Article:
+44 207 394 30 90 (London)

December rains and desalination boosts reservoirs

Main » News » December rains and desalination boosts…

HEAVY rain in December combined with three weeks of processing seawater to top up the Island’s depleted drinking-water supplies means reservoir levels are almost three-quarters full.

By the end of November, after months of very low rainfall, reservoir levels had fallen to 46 per cent, leading Jersey Water to turn on the desalination plant at La Rosière between La Moye Prison and Corbière, for the first time in seven years.

Then it started raining – and continued to do so. The company turned off the plant in the week before Christmas when supplies had risen 62 per cent. More rain over the holidays resulted in the final reading of 2018 standing at a healthy 69.7 per cent full – and rising.

‘At the moment we are 72 per cent full as we have gained a few per cent since the end of the year,’ Jersey Water chief executive Helier Smith told the JEP on Wednesday.

‘Val de la Mare is 85 per cent full but Queen’s Valley is 55 per cent full overall so we are filling it up with water from Grands Vaux.

‘However, the top part of Queen’s Valley is actually 100 per cent full but the lower part of the reservoir is at 50 per cent.’

On New Year’s Day last year, reservoir levels were 98.7 per cent full. This year’s figure of 69.7 per cent was 16 per cent down on the five-year average of 83 per cent.

Even though only 0.2 mm of rain has fallen so far this month – and the company’s long-range forecast is for dry weather conditions up to the end of February – Mr Smith says there are no plans to bring the desalination plant back into service at the present time.

It costs £5,000 a day to run the plant, which uses a reverse osmosis process to remove salt from seawater and pump it to Val de la Mare for further dilution before being pumped to the other reservoirs It can produce 10.8 million litres a day and the Island’s average daily consumption in winter is 18 million litres.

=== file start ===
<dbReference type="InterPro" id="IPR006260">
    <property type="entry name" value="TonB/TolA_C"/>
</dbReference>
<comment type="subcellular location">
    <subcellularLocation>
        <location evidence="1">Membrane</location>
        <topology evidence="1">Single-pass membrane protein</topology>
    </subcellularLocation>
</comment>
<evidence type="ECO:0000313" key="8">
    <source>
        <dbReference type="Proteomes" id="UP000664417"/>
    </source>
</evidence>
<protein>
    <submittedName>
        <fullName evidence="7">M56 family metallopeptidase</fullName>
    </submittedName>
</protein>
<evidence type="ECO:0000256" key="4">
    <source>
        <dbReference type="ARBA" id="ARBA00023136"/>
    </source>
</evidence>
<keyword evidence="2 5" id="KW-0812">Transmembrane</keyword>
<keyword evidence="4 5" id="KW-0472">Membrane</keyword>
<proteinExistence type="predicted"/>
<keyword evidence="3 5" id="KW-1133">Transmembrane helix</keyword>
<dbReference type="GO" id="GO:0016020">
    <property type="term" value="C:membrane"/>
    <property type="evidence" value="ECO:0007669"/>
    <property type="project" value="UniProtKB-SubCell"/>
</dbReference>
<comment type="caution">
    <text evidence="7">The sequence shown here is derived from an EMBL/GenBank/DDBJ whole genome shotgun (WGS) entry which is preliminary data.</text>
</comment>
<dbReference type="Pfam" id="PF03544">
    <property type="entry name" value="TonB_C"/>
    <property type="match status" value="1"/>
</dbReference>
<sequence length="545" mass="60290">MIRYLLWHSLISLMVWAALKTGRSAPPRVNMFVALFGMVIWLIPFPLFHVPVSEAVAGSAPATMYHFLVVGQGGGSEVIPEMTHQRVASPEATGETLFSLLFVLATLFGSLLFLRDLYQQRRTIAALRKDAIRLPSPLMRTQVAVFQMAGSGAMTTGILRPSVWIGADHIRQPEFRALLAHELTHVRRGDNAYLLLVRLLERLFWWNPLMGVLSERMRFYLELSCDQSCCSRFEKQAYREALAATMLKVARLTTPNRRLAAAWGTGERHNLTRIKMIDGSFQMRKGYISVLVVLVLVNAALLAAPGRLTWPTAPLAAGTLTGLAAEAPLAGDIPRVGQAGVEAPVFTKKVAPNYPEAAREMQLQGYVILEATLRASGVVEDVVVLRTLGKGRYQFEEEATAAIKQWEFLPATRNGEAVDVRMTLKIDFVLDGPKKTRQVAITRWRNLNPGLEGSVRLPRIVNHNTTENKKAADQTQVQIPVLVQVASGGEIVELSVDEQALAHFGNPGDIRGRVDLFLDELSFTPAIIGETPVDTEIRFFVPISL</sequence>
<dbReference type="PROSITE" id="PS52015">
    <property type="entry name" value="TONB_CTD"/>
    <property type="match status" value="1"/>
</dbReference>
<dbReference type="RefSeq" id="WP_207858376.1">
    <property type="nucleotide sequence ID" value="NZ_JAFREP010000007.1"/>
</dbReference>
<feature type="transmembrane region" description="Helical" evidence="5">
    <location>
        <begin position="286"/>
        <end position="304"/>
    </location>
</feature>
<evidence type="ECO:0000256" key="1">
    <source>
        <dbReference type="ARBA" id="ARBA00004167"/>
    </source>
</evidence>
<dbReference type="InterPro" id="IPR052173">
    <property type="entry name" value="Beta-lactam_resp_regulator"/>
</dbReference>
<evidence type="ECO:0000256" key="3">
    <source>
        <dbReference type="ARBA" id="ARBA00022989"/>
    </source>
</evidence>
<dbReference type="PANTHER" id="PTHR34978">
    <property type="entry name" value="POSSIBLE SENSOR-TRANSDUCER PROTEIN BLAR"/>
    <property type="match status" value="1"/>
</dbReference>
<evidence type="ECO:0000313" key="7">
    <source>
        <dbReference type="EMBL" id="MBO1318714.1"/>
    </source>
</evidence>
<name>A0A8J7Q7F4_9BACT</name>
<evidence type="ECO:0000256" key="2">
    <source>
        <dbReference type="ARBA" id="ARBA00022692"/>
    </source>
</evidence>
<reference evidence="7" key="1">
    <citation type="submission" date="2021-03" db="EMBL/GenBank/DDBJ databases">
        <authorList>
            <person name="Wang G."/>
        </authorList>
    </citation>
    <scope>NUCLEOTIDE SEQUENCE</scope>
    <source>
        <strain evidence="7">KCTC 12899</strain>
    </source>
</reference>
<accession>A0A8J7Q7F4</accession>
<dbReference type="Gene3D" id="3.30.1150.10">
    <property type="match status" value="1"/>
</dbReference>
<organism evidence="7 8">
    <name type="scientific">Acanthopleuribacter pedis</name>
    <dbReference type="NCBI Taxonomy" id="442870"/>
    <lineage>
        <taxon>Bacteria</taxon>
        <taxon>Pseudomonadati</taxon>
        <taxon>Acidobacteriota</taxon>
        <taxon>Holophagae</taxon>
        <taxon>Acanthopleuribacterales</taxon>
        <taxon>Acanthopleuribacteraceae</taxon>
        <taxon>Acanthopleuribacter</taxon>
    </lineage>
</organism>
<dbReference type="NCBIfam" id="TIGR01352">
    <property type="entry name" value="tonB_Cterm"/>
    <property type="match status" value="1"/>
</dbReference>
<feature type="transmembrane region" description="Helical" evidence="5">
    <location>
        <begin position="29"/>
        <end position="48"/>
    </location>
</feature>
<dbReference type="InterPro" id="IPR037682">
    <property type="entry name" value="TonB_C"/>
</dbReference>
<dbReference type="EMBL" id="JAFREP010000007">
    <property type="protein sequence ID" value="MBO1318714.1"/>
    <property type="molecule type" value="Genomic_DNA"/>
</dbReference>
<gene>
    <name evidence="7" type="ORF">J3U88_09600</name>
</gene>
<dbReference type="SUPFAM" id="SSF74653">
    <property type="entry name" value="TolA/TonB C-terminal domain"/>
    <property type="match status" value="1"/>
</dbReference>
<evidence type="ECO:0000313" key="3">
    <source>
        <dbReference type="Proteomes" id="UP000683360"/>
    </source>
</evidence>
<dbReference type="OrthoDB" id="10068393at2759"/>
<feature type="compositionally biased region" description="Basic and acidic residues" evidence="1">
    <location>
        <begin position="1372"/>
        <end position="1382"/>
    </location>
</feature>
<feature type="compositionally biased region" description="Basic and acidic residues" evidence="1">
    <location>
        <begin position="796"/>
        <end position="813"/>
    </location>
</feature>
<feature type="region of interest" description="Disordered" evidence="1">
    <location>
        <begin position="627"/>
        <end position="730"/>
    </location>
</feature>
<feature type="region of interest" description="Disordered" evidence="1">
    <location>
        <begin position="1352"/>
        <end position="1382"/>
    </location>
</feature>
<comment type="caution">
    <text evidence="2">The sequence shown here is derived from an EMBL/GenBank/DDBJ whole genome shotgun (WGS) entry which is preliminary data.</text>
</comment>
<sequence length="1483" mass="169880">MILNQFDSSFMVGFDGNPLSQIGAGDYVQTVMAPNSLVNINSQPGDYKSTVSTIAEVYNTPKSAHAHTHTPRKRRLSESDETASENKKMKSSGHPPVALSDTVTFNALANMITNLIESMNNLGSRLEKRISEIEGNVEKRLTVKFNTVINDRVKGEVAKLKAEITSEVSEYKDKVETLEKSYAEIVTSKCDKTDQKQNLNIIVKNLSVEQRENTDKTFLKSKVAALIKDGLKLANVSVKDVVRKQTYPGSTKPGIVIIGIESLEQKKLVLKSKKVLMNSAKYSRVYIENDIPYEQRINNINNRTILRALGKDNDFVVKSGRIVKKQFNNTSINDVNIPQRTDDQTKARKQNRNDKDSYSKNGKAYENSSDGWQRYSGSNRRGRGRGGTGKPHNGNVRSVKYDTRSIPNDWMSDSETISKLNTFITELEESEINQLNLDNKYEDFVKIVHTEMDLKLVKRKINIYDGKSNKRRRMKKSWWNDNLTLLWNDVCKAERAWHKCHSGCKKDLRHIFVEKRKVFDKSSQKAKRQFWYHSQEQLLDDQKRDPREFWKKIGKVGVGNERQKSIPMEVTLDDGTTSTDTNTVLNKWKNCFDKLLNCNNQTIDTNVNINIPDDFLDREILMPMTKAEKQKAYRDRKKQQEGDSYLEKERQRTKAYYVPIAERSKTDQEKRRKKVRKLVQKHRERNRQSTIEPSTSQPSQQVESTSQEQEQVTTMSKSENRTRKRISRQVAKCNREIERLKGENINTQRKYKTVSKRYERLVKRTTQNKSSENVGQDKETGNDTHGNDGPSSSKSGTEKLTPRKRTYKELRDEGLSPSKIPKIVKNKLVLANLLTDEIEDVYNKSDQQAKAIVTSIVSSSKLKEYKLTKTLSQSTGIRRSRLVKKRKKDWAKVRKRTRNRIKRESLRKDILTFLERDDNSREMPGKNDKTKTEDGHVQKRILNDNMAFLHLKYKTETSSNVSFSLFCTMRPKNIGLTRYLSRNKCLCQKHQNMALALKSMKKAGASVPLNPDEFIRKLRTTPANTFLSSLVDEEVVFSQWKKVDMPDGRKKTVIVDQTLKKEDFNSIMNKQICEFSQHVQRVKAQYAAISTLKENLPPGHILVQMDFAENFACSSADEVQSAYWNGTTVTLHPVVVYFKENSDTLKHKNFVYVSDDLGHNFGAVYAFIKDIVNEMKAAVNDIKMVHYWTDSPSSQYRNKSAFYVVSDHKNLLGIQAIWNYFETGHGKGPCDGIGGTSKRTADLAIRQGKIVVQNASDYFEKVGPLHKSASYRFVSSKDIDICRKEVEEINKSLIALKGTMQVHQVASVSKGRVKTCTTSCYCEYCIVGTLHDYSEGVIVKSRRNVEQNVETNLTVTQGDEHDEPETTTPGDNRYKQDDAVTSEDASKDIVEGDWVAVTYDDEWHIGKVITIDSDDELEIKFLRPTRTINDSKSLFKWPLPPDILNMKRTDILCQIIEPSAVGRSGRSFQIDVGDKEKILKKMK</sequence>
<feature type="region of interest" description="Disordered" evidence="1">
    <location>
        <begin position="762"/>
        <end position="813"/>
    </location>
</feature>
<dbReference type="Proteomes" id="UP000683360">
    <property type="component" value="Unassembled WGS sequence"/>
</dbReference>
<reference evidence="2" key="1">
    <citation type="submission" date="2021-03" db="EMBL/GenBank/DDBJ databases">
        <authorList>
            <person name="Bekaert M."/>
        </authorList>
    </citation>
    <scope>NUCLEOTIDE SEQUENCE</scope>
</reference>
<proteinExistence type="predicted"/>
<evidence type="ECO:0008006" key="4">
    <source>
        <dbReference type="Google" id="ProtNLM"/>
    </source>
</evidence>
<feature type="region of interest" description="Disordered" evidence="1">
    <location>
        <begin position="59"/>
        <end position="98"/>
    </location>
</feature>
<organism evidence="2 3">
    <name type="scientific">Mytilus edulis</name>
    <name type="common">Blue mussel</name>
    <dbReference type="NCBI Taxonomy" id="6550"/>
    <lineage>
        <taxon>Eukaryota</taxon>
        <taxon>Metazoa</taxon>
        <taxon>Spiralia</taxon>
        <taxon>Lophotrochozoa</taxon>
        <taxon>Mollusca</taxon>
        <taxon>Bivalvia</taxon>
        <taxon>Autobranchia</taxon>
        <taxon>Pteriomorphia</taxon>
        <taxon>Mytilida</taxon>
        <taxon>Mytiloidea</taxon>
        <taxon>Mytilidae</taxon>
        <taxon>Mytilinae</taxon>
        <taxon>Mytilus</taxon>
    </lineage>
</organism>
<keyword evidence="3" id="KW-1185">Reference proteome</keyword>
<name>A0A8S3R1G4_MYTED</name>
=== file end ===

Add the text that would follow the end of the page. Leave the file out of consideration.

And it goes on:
However, as the company likes to be at full capacity by 1 April, Mr Smith says they may have to resort to running the desalination plant again in late winter or early spring.

Source: https://jerseyeveningpost.com

MORE

Mining Water and Wastewater Treatment Solution Providers with Closed-loop Systems and Digitalization to Experience Higher Growth Opportunities

The growth of the global mining water and wastewater treatment market is strongly driven by the demand for waterless mine and sustainable operations, digitalization of the value chain, and a holistic approach to water management. The $4.73 billion market is expected to reach $7.97 billion by 2023 on the back of high investments by mining…


Desalination plant approved by Corpus Christi council

Despite pleas from several environmental groups, the Corpus Christi City Council approved $450,000 to pay for permit fees for two proposed desalination plants. The 7-2 vote came at the council’s meeting December 17. Members Gil Hernandez and Rudy Garza Jr. did not vote for approval of the plants, which are slated for the Inner Harbor…


Australian desalination plant attracts fish

With growing populations and climate uncertainty, water security is a global concern. Many nations operate desalination plants, which remove salt from seawater to make it drinkable. These facilities typically discharge excess salt as hypersaline brine back into the ocean, with uncertain ecological effects. Now, researchers in Environmental Science & Technology report that a large desalination…